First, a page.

Thinking about “Noise” in the history and practice of music means thinking in opposites. Noise is both a musical genre, and is not. It...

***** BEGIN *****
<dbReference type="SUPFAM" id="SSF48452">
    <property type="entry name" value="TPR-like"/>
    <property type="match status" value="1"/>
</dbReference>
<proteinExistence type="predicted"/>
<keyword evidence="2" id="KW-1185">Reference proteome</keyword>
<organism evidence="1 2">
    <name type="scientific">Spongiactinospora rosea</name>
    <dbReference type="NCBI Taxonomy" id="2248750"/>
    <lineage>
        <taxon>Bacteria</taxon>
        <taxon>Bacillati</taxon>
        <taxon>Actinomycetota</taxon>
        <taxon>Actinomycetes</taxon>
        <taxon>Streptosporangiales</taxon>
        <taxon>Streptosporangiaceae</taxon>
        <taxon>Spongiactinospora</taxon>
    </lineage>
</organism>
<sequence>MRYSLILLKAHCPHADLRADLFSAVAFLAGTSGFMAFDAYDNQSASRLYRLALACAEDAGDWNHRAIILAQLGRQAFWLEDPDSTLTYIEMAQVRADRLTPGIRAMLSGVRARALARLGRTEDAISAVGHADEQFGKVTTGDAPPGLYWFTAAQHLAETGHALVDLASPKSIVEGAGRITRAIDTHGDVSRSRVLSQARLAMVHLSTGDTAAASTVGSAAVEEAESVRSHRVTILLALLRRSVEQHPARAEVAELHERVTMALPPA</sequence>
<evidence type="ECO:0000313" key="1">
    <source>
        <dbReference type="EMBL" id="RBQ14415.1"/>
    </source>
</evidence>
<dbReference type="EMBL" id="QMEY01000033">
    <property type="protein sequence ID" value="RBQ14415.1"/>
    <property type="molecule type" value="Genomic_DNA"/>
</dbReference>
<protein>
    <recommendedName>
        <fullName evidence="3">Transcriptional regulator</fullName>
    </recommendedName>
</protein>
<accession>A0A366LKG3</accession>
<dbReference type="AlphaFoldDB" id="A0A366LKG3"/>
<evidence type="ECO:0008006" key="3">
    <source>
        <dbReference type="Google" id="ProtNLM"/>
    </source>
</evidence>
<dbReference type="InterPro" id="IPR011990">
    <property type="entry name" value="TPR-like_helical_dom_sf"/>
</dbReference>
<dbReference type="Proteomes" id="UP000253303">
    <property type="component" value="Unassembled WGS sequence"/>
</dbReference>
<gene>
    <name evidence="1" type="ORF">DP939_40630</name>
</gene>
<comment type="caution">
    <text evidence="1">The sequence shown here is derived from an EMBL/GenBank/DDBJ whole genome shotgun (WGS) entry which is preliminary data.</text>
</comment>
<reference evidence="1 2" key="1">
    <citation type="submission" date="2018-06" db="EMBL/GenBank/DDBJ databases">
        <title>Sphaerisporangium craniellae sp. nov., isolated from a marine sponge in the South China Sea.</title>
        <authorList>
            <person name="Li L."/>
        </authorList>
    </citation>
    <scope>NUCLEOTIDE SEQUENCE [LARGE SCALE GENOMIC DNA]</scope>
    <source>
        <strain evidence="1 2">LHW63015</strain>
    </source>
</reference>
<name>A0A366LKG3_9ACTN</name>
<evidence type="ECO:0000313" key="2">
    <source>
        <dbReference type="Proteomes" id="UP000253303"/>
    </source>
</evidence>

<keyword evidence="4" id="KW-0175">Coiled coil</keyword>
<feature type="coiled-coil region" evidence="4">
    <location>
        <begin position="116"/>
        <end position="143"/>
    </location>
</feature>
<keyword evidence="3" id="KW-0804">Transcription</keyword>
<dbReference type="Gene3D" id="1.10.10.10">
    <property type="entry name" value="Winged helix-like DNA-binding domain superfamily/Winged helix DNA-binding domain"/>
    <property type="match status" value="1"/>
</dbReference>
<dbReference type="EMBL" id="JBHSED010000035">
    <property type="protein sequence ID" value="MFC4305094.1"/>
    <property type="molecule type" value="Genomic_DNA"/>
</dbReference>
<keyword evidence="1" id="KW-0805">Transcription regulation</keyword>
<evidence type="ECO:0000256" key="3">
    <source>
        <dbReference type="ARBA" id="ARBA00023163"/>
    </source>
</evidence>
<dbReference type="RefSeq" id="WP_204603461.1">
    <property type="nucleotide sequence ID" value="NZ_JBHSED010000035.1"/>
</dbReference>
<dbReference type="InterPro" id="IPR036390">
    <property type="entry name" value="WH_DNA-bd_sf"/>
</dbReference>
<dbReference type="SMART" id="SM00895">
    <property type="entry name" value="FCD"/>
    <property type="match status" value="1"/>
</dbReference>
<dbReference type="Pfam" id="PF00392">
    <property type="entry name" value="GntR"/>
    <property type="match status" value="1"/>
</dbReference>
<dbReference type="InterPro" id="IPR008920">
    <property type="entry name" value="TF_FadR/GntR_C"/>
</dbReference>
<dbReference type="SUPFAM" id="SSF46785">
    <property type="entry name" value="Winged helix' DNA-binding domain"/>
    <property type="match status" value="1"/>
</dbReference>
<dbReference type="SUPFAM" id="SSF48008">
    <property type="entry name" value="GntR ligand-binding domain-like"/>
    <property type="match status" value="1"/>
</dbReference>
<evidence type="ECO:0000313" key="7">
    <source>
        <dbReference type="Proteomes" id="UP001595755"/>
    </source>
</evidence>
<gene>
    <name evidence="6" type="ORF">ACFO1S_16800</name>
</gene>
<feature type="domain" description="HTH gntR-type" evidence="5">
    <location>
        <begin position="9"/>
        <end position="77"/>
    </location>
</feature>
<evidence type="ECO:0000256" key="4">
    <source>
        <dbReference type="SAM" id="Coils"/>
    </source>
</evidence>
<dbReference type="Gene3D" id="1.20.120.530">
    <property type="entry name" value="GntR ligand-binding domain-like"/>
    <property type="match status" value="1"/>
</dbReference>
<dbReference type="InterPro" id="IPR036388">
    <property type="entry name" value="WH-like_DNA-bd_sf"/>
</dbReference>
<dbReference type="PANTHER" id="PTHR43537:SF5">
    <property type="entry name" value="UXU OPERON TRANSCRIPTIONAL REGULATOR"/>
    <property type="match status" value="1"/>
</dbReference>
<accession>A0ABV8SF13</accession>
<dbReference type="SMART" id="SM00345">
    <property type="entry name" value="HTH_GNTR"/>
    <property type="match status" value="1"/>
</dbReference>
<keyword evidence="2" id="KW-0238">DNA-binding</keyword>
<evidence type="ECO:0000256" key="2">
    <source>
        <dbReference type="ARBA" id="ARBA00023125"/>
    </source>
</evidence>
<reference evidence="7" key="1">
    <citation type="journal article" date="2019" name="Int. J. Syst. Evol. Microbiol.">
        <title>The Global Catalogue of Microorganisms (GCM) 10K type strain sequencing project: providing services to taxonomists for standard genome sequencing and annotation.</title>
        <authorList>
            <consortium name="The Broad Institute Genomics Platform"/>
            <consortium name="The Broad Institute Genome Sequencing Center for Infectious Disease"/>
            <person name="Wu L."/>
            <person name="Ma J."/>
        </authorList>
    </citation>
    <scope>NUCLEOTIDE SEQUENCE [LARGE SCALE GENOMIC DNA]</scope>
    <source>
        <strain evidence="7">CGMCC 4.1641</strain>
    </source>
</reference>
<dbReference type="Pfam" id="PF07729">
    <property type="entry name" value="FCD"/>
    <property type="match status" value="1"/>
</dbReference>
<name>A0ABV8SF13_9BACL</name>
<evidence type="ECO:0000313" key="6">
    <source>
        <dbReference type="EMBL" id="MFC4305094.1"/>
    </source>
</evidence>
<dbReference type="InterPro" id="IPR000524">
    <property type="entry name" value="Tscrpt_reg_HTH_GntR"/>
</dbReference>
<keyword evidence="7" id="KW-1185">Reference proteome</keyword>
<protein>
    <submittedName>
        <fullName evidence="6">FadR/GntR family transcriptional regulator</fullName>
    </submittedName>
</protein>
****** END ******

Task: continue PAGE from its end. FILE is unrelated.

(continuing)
Thinking about “Noise” in the history and practice of music means thinking in opposites. Noise is both a musical genre, and is not. It both produces a global circulation and emerges from it. It has depended on the live-ness of embodied performance while flourishing in the context of “dead” recordings. In Japanoise: Music at the Edge of Circulation (Duke University Press, 2013), David Novak offers a wonderfully engaging and subtle narrative of noise, Japan, and their confluence. A series of chapters each bring the reader into a crucial scene of the production of “Japanoise,” from the No Fun Fest to the Nihilist Spasm Band, in each case using an exploration of the history and culture of noise to think carefully about conceptual tools that potentially extend well beyond the binding of the book, including the model of “circulation” as an explanatory frame, the importance of feedback, the spaces and experiences of listening and producing, and the intimacies of human and machine. It is a fascinating story and has changed the way I think about listening, making, and sound. Enjoy!

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